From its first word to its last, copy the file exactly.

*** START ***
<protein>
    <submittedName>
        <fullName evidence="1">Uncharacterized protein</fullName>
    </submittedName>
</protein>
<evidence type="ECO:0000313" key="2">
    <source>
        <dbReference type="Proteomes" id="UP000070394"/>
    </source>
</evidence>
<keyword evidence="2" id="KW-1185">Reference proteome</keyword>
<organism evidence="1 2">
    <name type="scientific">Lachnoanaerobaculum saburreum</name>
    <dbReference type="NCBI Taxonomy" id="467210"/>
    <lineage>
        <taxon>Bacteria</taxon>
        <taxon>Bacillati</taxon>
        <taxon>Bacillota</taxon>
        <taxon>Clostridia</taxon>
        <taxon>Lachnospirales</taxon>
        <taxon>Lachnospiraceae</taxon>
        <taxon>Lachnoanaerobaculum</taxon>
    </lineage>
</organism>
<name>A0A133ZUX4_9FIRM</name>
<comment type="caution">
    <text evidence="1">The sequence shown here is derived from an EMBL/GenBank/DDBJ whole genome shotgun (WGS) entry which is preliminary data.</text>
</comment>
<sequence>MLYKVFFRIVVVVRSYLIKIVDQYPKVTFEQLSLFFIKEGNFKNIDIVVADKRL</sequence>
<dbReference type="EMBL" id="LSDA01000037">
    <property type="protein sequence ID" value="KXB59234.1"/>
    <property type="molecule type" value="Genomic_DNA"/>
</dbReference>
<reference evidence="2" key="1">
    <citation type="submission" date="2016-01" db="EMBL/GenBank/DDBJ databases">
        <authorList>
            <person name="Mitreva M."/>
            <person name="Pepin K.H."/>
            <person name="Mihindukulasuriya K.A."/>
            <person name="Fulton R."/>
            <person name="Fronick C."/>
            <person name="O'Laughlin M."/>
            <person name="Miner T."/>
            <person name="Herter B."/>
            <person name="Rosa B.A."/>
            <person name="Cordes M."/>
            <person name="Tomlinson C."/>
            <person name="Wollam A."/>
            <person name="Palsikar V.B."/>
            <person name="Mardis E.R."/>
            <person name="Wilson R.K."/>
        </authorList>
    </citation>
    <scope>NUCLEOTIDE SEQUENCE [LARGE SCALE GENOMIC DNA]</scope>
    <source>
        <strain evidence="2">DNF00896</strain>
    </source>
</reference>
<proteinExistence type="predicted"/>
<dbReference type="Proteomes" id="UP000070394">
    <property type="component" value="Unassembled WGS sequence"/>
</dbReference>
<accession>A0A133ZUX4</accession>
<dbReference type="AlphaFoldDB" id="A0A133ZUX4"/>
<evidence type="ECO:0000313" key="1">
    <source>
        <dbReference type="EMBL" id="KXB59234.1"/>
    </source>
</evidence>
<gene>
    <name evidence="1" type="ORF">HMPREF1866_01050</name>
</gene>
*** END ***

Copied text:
<protein>
    <submittedName>
        <fullName evidence="1">Uncharacterized protein</fullName>
    </submittedName>
</protein>
<evidence type="ECO:0000313" key="2">
    <source>
        <dbReference type="Proteomes" id="UP000070394"/>
    </source>
</evidence>
<keyword evidence="2" id="KW-1185">Reference proteome</keyword>
<organism evidence="1 2">
    <name type="scientific">Lachnoanaerobaculum saburreum</name>
    <dbReference type="NCBI Taxonomy" id="467210"/>
    <lineage>
        <taxon>Bacteria</taxon>
        <taxon>Bacillati</taxon>
        <taxon>Bacillota</taxon>
        <taxon>Clostridia</taxon>
        <taxon>Lachnospirales</taxon>
        <taxon>Lachnospiraceae</taxon>
        <taxon>Lachnoanaerobaculum</taxon>
    </lineage>
</organism>
<name>A0A133ZUX4_9FIRM</name>
<comment type="caution">
    <text evidence="1">The sequence shown here is derived from an EMBL/GenBank/DDBJ whole genome shotgun (WGS) entry which is preliminary data.</text>
</comment>
<sequence>MLYKVFFRIVVVVRSYLIKIVDQYPKVTFEQLSLFFIKEGNFKNIDIVVADKRL</sequence>
<dbReference type="EMBL" id="LSDA01000037">
    <property type="protein sequence ID" value="KXB59234.1"/>
    <property type="molecule type" value="Genomic_DNA"/>
</dbReference>
<reference evidence="2" key="1">
    <citation type="submission" date="2016-01" db="EMBL/GenBank/DDBJ databases">
        <authorList>
            <person name="Mitreva M."/>
            <person name="Pepin K.H."/>
            <person name="Mihindukulasuriya K.A."/>
            <person name="Fulton R."/>
            <person name="Fronick C."/>
            <person name="O'Laughlin M."/>
            <person name="Miner T."/>
            <person name="Herter B."/>
            <person name="Rosa B.A."/>
            <person name="Cordes M."/>
            <person name="Tomlinson C."/>
            <person name="Wollam A."/>
            <person name="Palsikar V.B."/>
            <person name="Mardis E.R."/>
            <person name="Wilson R.K."/>
        </authorList>
    </citation>
    <scope>NUCLEOTIDE SEQUENCE [LARGE SCALE GENOMIC DNA]</scope>
    <source>
        <strain evidence="2">DNF00896</strain>
    </source>
</reference>
<proteinExistence type="predicted"/>
<dbReference type="Proteomes" id="UP000070394">
    <property type="component" value="Unassembled WGS sequence"/>
</dbReference>
<accession>A0A133ZUX4</accession>
<dbReference type="AlphaFoldDB" id="A0A133ZUX4"/>
<evidence type="ECO:0000313" key="1">
    <source>
        <dbReference type="EMBL" id="KXB59234.1"/>
    </source>
</evidence>
<gene>
    <name evidence="1" type="ORF">HMPREF1866_01050</name>
</gene>